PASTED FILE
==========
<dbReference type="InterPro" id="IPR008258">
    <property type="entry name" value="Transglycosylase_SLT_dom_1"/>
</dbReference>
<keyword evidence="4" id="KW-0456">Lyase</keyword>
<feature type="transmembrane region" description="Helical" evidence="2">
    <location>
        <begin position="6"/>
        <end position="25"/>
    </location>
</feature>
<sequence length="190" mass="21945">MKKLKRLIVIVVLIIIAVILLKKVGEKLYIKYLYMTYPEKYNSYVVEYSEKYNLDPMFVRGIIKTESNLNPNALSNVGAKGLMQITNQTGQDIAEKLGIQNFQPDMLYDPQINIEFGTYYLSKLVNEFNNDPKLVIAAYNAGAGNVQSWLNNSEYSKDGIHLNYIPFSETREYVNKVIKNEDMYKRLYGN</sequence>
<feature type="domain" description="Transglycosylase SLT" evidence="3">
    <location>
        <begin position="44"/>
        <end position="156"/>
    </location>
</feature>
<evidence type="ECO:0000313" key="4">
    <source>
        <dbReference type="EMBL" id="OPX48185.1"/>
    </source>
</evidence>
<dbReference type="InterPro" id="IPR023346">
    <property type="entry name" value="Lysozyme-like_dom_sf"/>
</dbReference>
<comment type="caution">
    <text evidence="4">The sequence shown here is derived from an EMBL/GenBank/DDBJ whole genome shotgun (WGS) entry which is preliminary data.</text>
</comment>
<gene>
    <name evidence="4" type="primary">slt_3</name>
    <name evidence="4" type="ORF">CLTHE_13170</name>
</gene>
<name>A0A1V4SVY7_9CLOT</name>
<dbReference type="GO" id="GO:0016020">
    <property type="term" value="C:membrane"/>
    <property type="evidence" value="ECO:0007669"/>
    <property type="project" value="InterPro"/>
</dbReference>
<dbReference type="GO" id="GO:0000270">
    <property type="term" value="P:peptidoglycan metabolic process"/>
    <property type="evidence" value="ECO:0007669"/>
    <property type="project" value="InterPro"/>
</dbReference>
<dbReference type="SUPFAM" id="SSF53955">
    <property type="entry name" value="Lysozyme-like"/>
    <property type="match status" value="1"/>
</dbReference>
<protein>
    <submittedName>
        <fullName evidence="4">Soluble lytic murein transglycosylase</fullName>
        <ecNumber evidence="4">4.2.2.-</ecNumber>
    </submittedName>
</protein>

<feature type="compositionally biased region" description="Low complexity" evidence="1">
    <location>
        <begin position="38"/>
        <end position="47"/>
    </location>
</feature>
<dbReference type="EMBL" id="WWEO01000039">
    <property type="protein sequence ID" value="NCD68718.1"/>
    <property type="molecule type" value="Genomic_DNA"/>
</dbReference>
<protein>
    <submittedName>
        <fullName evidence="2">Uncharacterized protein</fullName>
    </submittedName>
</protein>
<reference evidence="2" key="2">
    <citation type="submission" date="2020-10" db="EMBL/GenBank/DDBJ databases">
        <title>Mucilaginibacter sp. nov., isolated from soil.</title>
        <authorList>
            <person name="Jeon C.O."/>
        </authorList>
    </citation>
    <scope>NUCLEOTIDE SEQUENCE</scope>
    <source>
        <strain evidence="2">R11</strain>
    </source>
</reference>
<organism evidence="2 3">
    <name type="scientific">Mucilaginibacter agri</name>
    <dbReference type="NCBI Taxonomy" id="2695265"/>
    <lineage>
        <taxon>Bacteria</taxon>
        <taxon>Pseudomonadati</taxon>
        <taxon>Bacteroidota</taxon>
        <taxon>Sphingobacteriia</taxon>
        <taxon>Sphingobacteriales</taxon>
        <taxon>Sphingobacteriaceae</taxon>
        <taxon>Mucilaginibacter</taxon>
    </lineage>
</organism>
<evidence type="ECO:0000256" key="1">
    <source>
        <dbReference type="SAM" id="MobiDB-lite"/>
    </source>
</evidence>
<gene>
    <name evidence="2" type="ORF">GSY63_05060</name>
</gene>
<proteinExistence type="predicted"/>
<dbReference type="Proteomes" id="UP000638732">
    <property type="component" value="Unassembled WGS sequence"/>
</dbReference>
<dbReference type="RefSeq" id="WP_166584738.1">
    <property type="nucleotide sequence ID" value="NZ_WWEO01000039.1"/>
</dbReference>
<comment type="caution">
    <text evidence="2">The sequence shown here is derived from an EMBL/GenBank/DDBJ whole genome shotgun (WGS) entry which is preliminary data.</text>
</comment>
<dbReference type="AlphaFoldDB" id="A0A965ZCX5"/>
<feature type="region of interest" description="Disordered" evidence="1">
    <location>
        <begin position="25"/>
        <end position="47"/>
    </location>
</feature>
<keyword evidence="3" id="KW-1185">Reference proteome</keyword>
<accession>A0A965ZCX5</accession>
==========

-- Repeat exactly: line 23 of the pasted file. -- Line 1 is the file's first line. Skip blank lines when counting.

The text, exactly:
<dbReference type="InterPro" id="IPR023346">